Fort Gibson’s Bicentennial - 405 Magazine

Fort Gibson’s Bicentennial

The long history of an Oklahoma landmark. Fort Gibson, the first military post in what would become the state of Oklahoma, celebrates its 200th anniversary this year.

One of the original barracks at Fort Gibson in 1934. A reconstructed version of the fort is open for visitors. Photo courtesy of Oklahoma Historical Society

In 1824 Col. Matthew Arbuckle, leader of the 7th U.S. Infantry and namesake of the mountains near Turner Falls, opened Cantonment Gibson. The garrison at nearby Fort Smith in Arkansas was relocated to the new post, later renamed Fort Gibson in honor of Revolutionary War hero George Gibson.

The frontier outpost was established to maintain peace between the Cherokee and Osage tribes. Some Cherokees were already in the area before the forced relocation of Eastern tribes from 1830 to 1850 during the Trail of Tears to Indian Territory. Historians say the Osage people had been living nearby for centuries.

During the height of the removal, Fort Gibson had the largest garrison in the nation, with many noteworthy men either serving there or passing through — including Henry Leavenworth, Jefferson Davis, Sam Houston, Zachary Taylor and Nathan Boone, youngest son of Daniel Boone.

Situated on the Grand River near its confluence with the Verdigris and the Arkansas Rivers at a place known as Three Forks, Fort Gibson was farther west than any other military post at the time. Its nearby boat landing and easy river navigation were important, but the location soon proved a poor choice: The log fort was built in a low area that often flooded, creating stagnant pools of water that caused illness and death among the troops. Rotting logs needed constant repair. One officer described the location as “the bottom of a sinkhole.” During a 5-year period, deaths totaled 500.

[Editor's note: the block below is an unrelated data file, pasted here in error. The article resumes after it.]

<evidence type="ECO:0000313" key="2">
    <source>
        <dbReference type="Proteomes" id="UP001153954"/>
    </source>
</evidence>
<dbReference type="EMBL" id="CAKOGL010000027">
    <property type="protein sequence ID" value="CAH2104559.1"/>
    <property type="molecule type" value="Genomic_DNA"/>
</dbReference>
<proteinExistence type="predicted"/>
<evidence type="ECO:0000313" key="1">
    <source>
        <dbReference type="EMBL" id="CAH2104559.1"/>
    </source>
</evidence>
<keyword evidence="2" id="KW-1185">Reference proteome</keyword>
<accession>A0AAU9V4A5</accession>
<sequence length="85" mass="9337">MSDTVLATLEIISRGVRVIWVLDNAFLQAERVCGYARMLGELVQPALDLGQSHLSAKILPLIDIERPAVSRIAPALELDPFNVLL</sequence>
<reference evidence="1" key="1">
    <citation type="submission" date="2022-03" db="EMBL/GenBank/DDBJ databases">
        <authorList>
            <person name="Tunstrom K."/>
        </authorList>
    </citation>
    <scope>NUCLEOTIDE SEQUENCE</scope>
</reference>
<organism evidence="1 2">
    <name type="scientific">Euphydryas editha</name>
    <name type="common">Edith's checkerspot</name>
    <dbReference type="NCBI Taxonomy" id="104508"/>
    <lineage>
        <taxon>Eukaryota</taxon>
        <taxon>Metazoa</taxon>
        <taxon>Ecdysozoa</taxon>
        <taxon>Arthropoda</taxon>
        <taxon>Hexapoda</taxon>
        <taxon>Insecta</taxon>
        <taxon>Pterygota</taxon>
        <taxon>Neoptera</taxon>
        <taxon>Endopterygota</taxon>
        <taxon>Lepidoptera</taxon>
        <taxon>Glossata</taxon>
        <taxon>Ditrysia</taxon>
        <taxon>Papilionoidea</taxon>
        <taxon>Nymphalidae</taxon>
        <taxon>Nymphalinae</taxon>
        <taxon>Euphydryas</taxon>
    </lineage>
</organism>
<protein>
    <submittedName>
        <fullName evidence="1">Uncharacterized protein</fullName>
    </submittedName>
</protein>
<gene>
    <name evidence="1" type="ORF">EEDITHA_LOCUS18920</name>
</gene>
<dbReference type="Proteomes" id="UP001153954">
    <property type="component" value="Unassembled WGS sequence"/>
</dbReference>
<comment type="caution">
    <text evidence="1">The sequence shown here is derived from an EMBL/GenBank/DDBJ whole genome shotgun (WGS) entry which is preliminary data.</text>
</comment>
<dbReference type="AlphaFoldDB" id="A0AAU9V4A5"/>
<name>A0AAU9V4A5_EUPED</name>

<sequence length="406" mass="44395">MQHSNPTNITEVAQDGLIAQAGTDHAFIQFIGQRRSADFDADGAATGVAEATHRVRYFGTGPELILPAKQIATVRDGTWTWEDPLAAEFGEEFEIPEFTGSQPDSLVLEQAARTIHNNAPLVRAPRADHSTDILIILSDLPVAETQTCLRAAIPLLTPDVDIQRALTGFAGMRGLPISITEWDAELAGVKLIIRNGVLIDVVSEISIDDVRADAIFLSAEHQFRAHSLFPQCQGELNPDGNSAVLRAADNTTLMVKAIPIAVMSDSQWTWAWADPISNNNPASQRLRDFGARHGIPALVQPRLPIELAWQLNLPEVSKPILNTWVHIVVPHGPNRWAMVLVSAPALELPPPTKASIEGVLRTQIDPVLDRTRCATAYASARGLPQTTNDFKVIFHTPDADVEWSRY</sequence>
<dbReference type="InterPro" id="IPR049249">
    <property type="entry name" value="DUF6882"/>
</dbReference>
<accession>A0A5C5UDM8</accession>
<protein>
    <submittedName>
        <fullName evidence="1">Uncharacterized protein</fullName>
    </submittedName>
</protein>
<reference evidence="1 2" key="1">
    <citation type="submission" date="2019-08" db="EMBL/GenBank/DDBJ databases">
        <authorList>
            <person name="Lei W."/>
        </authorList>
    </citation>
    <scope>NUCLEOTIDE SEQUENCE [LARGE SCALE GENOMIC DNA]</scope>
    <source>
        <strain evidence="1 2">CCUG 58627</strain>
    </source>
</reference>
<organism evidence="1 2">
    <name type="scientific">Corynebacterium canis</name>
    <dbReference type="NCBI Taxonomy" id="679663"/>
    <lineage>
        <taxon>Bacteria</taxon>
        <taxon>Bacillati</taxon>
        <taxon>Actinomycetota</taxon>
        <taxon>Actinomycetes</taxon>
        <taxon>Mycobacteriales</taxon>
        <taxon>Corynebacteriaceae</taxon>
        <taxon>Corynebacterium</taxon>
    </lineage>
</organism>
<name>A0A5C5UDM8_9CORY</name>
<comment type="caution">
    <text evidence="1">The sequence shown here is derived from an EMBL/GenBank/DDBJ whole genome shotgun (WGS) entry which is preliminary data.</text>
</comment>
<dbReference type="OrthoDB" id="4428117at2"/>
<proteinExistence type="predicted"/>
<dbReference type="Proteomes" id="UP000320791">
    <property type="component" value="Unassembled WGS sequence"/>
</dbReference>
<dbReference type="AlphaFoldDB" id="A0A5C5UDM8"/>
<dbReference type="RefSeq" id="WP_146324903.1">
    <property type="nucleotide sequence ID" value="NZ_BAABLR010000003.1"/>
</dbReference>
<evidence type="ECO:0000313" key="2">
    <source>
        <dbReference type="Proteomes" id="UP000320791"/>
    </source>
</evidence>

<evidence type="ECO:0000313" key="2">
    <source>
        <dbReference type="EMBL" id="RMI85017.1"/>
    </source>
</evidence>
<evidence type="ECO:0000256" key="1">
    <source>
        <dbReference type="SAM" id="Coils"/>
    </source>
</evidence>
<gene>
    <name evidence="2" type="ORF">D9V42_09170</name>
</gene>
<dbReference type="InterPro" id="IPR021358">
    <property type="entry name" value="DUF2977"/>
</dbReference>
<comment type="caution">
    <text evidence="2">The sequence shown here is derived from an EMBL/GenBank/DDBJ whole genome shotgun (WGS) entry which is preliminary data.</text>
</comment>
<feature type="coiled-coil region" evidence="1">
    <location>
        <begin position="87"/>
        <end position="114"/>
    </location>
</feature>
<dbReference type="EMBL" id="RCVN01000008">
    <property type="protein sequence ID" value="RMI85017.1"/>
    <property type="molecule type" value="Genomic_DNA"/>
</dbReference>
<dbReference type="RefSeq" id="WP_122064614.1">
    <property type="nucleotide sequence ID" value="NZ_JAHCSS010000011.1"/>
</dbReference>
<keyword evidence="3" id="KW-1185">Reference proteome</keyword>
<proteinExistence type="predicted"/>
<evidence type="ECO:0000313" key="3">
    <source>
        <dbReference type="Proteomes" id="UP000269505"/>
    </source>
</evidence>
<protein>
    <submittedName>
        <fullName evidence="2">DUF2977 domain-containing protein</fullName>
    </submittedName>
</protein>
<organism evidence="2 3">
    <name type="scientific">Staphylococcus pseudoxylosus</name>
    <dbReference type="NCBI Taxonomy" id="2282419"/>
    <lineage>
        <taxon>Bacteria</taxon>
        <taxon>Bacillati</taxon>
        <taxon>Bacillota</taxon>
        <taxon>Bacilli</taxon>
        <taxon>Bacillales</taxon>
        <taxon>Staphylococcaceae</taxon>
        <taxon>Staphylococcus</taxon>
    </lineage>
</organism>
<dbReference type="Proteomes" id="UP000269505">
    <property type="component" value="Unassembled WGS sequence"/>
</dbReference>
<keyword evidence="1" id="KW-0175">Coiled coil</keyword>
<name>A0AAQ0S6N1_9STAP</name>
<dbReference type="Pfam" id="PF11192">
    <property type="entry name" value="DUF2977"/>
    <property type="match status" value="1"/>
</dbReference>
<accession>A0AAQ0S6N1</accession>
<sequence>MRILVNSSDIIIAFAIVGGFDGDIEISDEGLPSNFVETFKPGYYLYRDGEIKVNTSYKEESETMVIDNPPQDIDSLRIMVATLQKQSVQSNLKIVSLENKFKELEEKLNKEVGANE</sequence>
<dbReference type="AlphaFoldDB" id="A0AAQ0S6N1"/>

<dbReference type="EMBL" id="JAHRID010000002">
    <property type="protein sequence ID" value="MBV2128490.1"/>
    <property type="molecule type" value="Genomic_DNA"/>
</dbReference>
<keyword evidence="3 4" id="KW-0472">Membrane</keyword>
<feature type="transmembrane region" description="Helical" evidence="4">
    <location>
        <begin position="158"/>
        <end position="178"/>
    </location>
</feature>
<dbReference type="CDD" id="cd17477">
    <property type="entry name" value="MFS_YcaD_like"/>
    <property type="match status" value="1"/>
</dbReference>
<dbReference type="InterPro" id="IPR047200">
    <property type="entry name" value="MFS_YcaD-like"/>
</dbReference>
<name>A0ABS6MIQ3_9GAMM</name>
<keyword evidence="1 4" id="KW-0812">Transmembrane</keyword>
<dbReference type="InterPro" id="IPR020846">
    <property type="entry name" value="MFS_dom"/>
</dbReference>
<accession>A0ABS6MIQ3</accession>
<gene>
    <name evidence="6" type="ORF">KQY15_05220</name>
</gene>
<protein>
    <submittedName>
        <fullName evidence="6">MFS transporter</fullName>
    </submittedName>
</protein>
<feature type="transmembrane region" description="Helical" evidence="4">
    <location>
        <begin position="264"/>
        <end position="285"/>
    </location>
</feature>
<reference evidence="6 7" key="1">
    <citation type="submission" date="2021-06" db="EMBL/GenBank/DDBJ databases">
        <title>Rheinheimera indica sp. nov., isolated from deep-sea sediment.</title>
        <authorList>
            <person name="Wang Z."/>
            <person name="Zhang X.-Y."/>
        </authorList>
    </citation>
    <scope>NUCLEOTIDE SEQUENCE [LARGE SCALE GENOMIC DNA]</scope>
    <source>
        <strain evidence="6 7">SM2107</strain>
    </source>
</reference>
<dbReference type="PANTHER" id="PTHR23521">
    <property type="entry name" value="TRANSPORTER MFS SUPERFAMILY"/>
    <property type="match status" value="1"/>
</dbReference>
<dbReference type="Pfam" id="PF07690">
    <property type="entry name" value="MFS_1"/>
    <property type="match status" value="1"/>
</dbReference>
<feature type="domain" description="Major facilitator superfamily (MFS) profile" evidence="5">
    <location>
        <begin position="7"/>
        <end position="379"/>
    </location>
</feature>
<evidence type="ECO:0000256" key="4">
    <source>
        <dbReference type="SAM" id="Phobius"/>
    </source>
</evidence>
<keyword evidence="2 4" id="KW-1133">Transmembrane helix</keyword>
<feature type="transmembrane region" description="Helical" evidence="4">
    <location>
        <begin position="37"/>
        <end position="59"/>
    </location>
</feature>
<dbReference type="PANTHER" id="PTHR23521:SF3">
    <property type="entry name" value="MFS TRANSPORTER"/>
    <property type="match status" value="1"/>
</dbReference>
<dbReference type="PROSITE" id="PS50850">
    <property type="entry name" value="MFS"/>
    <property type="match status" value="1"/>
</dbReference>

During the 1840s and ’50s, the sale of liquor to Cherokees had become a problem and at the persistent urging of tribal leaders, Congress agreed to abandon the post. Political debates about relocation continued for years, and construction finally began in 1845 on higher ground not far away. The fort’s role diminished in the 1850s as tribes settled on their new lands and the need for military protection declined.

In 1857, the property was deeded to the Cherokee, who established the village of Kee-too-wah on the site but later sold the land and buildings. The fort became essential again during and after the Civil War and remained in federal hands until 1865.

Protection and peace-keeping efforts on the frontier were successful for more than 50 years, with no battles or massacres. In summer 1890, the fort was once again abandoned but later used as the headquarters of the Dawes Commission to enroll members of the Five Tribes. 

Today, a smaller, reconstructed version of the early fort and stockade is open to visitors. Up the hill, nine original buildings of the latter fort, many made of stone instead of logs, are still standing. Some have become personal homes; others are occupied or being restored. Visitors can see a film and exhibits at the Commissary Visitor Center on Garrison Hill, and the fort’s original stone oven is in the bake house.

The state-run Fort Gibson Historic Site is listed on the National Register of Historic Places and is designated a National Historic Landmark. It played a crucial role for many decades and remains an important part of Oklahoma’s history.

Interested in more Oklahoma history? Check out this story on Turner Falls.